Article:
Territorial or wandering: how males of Protodiscelis palpalis (Colletidae, Paracolletinae) behave in searching for mates.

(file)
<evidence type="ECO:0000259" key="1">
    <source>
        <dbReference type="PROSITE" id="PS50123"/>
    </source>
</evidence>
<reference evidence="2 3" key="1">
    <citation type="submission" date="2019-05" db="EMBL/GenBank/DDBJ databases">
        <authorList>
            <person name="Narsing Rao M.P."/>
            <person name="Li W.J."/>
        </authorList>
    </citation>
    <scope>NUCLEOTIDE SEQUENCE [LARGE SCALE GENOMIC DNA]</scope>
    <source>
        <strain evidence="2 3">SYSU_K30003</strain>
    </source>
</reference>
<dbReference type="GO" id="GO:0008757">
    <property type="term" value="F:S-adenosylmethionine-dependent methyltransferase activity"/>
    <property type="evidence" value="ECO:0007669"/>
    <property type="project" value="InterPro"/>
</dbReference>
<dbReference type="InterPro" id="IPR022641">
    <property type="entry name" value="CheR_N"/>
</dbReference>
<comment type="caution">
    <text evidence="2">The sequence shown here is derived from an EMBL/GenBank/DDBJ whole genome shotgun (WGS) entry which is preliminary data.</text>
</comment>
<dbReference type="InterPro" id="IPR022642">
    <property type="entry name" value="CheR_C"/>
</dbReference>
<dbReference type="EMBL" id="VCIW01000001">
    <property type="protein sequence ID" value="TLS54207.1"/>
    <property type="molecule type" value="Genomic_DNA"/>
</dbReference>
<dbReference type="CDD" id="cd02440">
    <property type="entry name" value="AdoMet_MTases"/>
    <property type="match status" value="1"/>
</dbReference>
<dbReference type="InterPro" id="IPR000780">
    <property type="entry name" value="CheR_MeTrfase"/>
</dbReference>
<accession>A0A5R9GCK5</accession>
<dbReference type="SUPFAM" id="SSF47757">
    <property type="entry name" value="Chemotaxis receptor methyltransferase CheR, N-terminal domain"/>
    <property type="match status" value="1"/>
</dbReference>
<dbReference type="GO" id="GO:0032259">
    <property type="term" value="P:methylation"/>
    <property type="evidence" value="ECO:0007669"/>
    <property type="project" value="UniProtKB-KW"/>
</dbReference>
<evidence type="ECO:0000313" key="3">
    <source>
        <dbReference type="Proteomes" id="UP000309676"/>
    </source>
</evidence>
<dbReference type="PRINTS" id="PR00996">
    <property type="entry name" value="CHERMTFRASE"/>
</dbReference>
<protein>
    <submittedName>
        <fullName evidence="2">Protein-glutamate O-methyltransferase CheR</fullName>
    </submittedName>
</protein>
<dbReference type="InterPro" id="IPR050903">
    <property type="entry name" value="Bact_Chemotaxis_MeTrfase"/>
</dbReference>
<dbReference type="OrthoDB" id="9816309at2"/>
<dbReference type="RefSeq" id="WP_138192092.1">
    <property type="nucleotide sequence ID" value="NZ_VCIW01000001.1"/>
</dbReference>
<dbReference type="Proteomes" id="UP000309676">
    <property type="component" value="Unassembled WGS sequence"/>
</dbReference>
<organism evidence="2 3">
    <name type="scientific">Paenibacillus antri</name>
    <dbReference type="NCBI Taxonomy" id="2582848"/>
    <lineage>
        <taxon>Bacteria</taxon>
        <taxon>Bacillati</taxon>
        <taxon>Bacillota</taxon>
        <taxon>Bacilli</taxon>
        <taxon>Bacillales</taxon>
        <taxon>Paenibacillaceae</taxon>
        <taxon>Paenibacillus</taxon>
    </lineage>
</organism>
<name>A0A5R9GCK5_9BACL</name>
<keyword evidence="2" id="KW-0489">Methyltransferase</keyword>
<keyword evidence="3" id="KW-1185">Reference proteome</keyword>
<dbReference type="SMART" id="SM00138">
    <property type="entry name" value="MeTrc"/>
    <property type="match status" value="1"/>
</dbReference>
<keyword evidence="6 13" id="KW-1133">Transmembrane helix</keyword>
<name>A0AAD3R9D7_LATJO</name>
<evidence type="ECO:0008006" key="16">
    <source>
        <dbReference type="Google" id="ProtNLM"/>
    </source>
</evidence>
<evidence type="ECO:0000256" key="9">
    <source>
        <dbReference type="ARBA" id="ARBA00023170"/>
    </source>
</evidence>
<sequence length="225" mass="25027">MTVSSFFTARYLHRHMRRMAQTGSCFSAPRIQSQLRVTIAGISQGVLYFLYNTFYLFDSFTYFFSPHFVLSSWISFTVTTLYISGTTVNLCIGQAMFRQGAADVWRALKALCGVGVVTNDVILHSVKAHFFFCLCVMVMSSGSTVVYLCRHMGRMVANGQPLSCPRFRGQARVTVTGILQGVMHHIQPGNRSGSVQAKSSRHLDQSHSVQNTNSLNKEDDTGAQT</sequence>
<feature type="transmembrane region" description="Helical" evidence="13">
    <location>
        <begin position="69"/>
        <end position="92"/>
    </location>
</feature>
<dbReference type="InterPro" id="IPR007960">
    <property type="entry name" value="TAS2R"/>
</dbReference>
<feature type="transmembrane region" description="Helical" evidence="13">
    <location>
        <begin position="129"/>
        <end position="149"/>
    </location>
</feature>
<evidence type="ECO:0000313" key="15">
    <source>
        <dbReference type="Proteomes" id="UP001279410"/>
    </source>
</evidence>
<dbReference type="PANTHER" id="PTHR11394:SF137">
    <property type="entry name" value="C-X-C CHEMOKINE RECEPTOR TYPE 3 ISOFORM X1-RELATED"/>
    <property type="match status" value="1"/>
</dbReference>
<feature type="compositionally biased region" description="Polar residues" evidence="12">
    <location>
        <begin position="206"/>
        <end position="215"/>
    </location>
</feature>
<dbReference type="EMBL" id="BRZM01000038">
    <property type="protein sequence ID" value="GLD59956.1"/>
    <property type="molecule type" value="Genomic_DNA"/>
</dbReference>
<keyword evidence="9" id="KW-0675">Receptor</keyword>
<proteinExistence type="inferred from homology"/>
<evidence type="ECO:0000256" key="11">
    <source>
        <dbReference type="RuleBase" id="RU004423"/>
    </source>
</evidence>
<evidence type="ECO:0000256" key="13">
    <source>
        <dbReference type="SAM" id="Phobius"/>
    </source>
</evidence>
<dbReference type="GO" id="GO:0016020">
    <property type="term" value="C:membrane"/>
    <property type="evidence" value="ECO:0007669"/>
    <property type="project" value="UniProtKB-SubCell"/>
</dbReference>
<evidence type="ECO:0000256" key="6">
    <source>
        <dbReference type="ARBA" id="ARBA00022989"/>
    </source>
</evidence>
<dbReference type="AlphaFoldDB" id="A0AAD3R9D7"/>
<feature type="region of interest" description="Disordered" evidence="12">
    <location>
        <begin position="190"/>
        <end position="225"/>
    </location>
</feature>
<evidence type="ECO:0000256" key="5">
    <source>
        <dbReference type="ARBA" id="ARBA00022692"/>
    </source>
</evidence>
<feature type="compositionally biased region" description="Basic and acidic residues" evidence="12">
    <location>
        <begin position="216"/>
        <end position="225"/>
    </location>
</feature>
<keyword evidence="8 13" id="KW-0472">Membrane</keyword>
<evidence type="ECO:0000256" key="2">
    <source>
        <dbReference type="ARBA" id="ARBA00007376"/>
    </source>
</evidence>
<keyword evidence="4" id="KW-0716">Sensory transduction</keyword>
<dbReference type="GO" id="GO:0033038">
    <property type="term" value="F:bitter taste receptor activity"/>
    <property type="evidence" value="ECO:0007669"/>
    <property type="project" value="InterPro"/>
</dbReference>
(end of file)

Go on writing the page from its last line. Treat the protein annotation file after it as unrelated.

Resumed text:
Females of Protodiscelis palpalis are oligolectic on flowers of the aquatic herb Hydrocleys martii (Limnocharitaceae), commonly found in Northeast Brazil. Each morning, 1 h before anthesis, males fight to guard small patches of flowers, which will compose their territories. Non-territorial males are not bound to certain areas on their patrol flights, roam between different territories and do not engage in conflicts with conspecific males. Territorial males aggressively defend flowers only in a restricted, intensely patrolled part of the territory. This core area was never shared with other territorial males. The intensive patrolling of a territory sector may be a response to abundant territorial invasions by conspecific males. Being territorial seems to confer reproductive advantages to the males. However, the severe male competition and the extreme spatio-temporal aggregation of resource flowers observed in the temporary water bodies of the Caatinga obscure which mating strategy provides higher male reproductive success.